His forefathers' legacy of patriotism took root in his sons' hearts as they continue their father's tradition to this day, serving in the Israeli army in protection of the country and the revival of Israel.

[Page 179]

Charap Family Tree


Rebbe Schlomela Charap and Ester
Naftali Charap and Rivkale
Yaakov Eliezer Charap and Tovah
Scholom Charap Ester-Malka Charap Lena Charap Miriam-Bachtz'eh Charap
Bracha Charap-Babad Hersch Barer Moshe-Isser Zeidman Eizik-Yitzchak Schwam
Moshe Rivka Zeida Naftali Rivka Avraham Frima Yaakov
Naftali Simcha Rayzel Naftali Anch'el Beile Yoel
Berisch Rayzel Leah Barer-Korngold    


[Page 180]

An Appeal for Contributions

From the Building Committee of the Jewish Community House in Jezierna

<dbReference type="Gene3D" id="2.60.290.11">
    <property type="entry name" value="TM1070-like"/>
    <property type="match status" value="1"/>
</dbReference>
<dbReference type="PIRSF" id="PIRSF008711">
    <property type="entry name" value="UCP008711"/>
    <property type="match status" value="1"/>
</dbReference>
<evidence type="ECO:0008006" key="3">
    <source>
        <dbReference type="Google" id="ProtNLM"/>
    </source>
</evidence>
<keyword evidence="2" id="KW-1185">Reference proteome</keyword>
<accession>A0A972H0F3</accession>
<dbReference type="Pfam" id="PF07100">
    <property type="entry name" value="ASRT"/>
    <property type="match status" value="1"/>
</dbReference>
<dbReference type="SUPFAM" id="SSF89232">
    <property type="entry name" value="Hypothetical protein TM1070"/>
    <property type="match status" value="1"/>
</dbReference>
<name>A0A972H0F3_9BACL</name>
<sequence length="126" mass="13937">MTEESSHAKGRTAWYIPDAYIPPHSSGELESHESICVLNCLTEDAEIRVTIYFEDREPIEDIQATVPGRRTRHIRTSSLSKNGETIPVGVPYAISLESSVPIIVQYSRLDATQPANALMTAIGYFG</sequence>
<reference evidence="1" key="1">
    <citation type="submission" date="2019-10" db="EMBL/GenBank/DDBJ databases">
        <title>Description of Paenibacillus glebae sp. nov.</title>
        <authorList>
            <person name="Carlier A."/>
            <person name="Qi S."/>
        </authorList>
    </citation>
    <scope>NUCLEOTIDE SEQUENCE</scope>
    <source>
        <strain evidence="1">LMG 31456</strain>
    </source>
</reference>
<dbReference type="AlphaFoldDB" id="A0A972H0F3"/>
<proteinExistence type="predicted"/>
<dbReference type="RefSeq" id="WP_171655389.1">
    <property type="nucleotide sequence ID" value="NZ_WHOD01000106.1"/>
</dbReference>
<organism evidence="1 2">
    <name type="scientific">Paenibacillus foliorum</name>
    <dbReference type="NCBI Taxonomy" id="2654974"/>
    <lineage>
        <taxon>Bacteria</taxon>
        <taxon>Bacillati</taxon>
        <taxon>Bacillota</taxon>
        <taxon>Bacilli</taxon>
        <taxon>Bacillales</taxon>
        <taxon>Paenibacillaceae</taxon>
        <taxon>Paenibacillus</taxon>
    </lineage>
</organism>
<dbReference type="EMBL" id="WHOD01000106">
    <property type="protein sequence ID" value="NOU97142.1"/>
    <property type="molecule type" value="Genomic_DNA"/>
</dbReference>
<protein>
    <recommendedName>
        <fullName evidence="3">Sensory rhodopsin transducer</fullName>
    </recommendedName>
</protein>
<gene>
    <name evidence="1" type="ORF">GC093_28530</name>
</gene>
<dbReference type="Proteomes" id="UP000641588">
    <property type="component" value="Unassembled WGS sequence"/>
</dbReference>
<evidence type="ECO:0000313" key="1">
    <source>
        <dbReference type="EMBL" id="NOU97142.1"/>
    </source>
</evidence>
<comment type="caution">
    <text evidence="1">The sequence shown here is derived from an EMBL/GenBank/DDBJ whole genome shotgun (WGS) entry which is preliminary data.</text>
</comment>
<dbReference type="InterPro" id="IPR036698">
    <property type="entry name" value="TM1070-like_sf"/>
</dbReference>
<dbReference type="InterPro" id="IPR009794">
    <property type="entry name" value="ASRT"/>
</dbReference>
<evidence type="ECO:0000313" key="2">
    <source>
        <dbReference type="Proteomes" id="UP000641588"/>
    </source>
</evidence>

Translated by Pamela Russ

To all our fellow Jezierners,

“If we want our youth to live with cultural independence …we must strive to build a Jewish Community Building, a Jewish meeting house.”

“We have decided to build a new Community House which will include a reading room and library, a sports room, a meeting room, a large hall for public meetings, and a small place for prayers.”

“Brothers! Remember! Without your assistance our plans will never materialize! ”

In the name of the Building Committee:
Chairman: Pharmacist Ludwig Mintz; Vice Chairmen: Beryl Feiering, Shevach Baron, Beryl Bernstein.
Members of the Building Committee: Nachum Fuchs, Itamar Katz, Avraham Fuchs, Ben-Zion Blaustein.

In the name of the Community Management Committee: Avraham Paket, Head of the Community.

Community Councilmen: Moishe Hochberg, Yakov Czaczkes, Mordechai Marder.

In the name of the “Hatikva” Union: Avrohom Hochberg, Chairman.

Committee Members: Shlojme Glas, Yakob Zamojra, Yitzchok Charap, Wolf Fuchs, Shimon Kritz.

In the name of the Merchants Union: Moishe Heliczer, Chairman.

Committee Members: Michel Zilberman, Moishe Wieseltier, Yisroel Olexyncer.

December 1928.